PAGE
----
CYBER CRIME PAVING WAY FOR MORE JOB OPPORTUNITIES?
Police in Telangana often hit a wall trying to crack cybercrime cases as they don’t have access to international servers. This key admission on hurdles was revealed by Superintendent of Police CID(cyber crime) U Rama Mohan. Addressing the press he said, “Most cases are delayed as police don’t get information from servers outside the country like Facebook and Gmail. This is a big problem plaguing the cyber crime cell.”
It was a two-day international cybersecurity conference in the city where a collection of digital evidence is a problem and even cases involving small amounts of money require a big effort. In most cases, police are asked to come to an agreement under mutual legal assistance treaty(MLAT), for gathering and exchanging information on criminal laws. This process takes months, as police have to send a letter to the commissioner, who forwards it to the DGP, who then forwards it via CBI or state CID.
Telangana police are well equipped and trained compared to other states. “Though the conviction rate is low, most of the cases are at their trial stage. There can be various reasons for low convictions. In several cases, victims tend to take back the cases or do not appear in court”, added Mohan. India is a developing country and it needs a cyber capacity building to systematically explore cybersecurity risks. With rapid transformation in the digital world, networking has been beneficial but it has also increased the risk for crime.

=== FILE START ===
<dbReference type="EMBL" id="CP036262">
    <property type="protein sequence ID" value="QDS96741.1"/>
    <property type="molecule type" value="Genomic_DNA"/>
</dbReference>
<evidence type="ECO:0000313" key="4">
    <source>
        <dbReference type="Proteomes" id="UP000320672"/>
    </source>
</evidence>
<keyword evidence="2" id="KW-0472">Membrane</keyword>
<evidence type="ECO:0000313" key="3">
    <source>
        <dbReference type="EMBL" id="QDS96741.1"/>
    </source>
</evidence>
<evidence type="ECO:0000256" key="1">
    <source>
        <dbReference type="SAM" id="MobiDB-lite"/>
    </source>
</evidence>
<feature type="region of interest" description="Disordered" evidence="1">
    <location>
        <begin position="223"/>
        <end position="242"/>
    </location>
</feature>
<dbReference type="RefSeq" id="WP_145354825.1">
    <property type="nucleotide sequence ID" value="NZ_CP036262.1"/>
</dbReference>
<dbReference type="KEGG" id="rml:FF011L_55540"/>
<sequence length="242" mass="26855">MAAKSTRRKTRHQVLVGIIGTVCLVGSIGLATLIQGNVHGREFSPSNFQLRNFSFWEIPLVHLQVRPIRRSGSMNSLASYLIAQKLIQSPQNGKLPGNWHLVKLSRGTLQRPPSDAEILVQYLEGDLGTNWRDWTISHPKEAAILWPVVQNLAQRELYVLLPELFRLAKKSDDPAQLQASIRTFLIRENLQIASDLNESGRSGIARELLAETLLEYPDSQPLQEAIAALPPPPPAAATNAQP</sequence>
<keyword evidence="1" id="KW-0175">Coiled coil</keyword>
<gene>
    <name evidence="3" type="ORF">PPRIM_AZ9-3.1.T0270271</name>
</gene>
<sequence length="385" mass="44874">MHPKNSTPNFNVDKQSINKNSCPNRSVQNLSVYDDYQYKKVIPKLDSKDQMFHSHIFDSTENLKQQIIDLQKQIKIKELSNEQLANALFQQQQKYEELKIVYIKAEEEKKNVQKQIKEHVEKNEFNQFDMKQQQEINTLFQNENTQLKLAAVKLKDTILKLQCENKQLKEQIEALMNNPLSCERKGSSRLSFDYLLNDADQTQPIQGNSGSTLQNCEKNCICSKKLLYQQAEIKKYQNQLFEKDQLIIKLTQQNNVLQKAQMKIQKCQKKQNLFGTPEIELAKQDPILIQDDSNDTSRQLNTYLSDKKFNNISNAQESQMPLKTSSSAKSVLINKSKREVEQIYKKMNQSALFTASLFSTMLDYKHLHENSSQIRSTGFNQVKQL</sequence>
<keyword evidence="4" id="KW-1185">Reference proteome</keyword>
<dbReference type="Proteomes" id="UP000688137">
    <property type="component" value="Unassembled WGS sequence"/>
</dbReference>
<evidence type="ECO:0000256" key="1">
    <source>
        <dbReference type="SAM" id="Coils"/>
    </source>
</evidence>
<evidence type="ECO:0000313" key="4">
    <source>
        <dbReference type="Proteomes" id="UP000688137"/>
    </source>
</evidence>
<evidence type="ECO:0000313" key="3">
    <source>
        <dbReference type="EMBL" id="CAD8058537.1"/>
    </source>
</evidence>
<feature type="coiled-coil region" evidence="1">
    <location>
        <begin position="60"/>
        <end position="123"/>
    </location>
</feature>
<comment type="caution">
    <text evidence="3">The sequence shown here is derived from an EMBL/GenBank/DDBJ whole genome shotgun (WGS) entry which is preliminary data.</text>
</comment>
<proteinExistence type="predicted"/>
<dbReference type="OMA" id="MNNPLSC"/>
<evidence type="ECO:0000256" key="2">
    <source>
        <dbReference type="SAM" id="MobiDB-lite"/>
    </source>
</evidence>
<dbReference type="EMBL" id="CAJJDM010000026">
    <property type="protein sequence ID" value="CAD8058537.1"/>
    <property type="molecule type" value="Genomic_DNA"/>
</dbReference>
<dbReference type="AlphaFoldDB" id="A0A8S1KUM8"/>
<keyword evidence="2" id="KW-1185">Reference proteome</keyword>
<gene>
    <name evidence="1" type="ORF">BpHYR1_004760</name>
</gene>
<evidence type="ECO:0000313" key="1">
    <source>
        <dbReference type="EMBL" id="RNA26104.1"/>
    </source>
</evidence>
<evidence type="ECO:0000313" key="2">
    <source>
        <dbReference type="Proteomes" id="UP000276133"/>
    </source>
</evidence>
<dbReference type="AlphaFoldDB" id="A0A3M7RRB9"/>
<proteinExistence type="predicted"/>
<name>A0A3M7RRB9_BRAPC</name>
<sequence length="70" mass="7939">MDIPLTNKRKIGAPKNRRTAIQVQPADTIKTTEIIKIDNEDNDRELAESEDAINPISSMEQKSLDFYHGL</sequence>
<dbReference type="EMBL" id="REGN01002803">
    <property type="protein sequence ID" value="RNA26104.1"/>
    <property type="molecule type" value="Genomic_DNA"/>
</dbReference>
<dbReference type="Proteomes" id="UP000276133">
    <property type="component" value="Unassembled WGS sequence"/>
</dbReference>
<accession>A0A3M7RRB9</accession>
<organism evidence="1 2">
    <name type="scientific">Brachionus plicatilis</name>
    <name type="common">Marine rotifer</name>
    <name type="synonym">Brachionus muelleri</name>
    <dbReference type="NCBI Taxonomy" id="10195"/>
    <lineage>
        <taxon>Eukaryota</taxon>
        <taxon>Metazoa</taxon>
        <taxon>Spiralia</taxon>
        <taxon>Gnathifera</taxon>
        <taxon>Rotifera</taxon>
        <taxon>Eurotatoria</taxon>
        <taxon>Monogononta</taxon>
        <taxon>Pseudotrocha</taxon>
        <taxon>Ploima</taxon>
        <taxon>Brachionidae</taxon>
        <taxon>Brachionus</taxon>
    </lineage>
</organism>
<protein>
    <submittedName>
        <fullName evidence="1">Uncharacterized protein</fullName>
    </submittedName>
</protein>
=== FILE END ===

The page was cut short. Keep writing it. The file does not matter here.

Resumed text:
By building cybersecurity capacity, organizations can address the risks associated with cybercrime. With the increasing risk, we need more people for cyber security. Prasad Bhamidipati, enterprise software business and product executive, Genpact Digital said, “the private and public sector need to collaborate to address the issue of cybersecurity and upgrade the technology.” Discussing the issue that, very few multinational companies invest in the cyber capacity building to keep a check on cybersecurity risks, for India, it is the need of the hour.
“The main challenge is, there is a shortage of skilled and trained manpower. India does not have a rich economy, 40-50% of the population staying in rural area and literacy remains the challenge. We need to educate the young and focus on manpower for the cyber capacity building as a career opportunity,” said Jiten Jain, CEO, India Infosec Consortium.